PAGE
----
Professor Hunter’s article, ‘Feminist judging in the “real world”‘ (Oñati Socio-Legal Series, vol 8, n9, 2018) is shortlisted for the SLSA Article Prize. The article presents Professor Hunter’s empirical research on real world feminist judging. Drawing on case study and interview data it explores the how, when and where of feminist judging, that is, the feminist resources, tools and techniques judges have drawn upon, the stages in the hearing and decision-making process at which these resources, tools and techniques have been deployed, and the areas of law in which they have been applied. The article goes on to consider observed and potential limits on feminist judicial practice, before drawing conclusions about the comparison between ‘real world’ feminist judging and the practices of feminist judgmentally projects.
Dr Parfitt’s book, ‘The Process of International Legal Reproduction: Inequality, Historiography, Resistance’ (Cambridge University Press, 2019) is shortlisted for the SLSA Socio-Legal Theory and History Prize. The book explores the legal historiography of the state and features new archival research. It draws upon both anti-colonial and Marxist theory for a critical examination of the role of international law in establishing and perpetuating inequalities of wealth, power and pleasure. The book has also been nominated, in the US, for the Law and Society Association’s J Willard Hurst Book Prize for socio-legal history.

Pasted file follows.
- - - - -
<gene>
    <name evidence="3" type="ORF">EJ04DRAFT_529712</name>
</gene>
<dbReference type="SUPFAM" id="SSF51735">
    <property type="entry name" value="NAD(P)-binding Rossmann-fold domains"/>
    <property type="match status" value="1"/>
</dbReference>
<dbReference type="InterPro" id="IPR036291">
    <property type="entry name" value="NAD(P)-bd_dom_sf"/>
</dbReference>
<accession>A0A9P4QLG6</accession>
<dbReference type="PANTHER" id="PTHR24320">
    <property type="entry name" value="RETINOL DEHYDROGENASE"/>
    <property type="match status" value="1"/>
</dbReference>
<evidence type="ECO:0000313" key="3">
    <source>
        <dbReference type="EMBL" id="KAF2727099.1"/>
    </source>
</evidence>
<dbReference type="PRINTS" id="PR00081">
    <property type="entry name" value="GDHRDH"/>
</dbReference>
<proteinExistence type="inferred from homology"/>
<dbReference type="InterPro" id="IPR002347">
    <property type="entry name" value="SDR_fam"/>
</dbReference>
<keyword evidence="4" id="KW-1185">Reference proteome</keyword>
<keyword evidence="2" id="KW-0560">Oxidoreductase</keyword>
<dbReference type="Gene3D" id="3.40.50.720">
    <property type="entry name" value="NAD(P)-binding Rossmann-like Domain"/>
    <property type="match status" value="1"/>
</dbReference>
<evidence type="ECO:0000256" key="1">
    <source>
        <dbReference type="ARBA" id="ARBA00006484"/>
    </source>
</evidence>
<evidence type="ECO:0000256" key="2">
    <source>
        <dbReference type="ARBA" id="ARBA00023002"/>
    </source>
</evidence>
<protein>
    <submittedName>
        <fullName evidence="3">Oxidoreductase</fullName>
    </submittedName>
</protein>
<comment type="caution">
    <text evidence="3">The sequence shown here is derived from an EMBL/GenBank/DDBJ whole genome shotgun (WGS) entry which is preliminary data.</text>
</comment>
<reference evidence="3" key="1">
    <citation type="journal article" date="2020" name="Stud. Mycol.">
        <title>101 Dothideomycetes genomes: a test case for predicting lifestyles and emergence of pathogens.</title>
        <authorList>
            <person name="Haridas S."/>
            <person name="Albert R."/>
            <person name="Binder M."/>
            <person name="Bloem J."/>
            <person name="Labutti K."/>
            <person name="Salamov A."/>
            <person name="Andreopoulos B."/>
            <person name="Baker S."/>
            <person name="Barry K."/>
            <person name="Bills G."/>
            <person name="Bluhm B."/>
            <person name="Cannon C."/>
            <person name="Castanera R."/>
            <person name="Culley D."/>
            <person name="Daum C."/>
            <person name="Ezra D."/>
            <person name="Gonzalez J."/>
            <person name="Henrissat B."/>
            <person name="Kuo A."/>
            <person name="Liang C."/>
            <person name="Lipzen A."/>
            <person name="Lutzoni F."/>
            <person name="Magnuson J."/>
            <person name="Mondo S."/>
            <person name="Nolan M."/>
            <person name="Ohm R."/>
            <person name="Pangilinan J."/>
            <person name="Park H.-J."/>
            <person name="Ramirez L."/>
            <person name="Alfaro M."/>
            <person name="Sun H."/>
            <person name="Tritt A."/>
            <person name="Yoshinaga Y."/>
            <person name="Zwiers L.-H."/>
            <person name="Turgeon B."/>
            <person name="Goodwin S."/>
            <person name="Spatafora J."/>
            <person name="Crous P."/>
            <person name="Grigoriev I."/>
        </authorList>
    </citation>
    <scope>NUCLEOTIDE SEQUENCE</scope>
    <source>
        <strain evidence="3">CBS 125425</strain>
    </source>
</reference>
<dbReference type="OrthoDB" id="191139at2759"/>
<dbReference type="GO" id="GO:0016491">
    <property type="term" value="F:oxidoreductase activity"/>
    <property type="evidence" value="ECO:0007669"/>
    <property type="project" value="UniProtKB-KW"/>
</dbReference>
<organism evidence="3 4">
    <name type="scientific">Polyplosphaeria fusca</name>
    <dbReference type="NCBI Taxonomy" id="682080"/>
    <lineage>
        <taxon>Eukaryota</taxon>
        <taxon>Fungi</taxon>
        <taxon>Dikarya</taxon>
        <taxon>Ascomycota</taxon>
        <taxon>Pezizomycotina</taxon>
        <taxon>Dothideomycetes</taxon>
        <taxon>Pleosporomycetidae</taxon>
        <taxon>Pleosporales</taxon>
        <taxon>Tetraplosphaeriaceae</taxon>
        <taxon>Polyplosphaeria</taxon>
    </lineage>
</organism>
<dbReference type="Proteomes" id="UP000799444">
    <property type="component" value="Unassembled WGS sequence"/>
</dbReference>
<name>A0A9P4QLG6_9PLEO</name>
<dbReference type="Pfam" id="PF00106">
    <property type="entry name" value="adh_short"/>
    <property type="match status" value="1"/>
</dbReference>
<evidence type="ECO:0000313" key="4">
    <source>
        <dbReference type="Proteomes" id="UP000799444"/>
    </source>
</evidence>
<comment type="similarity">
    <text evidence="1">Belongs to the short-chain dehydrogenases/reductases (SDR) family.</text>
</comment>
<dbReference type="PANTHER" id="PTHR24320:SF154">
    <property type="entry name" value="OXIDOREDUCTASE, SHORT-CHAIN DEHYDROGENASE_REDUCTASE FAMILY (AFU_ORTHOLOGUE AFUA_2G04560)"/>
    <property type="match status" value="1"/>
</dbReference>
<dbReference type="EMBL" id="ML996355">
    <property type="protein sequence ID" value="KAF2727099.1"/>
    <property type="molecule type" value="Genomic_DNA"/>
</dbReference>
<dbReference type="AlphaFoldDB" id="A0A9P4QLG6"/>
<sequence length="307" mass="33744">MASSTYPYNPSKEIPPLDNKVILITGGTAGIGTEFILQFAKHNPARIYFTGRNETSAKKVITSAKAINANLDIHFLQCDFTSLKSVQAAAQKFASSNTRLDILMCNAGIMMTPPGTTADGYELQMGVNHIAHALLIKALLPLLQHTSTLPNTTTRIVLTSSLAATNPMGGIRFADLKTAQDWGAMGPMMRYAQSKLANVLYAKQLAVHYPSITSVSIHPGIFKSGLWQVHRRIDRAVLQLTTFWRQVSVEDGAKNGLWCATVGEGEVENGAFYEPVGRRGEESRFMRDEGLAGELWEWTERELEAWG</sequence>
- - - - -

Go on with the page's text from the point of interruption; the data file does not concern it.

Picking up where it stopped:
Research for Dr Parfitt’s book was funded in part by a Discovery Early Career Research Award from the Australian Research Council. The grant, awarded in 2015, was for a three-year project on ‘International Law and the Legacies of Fascist Internationalism’.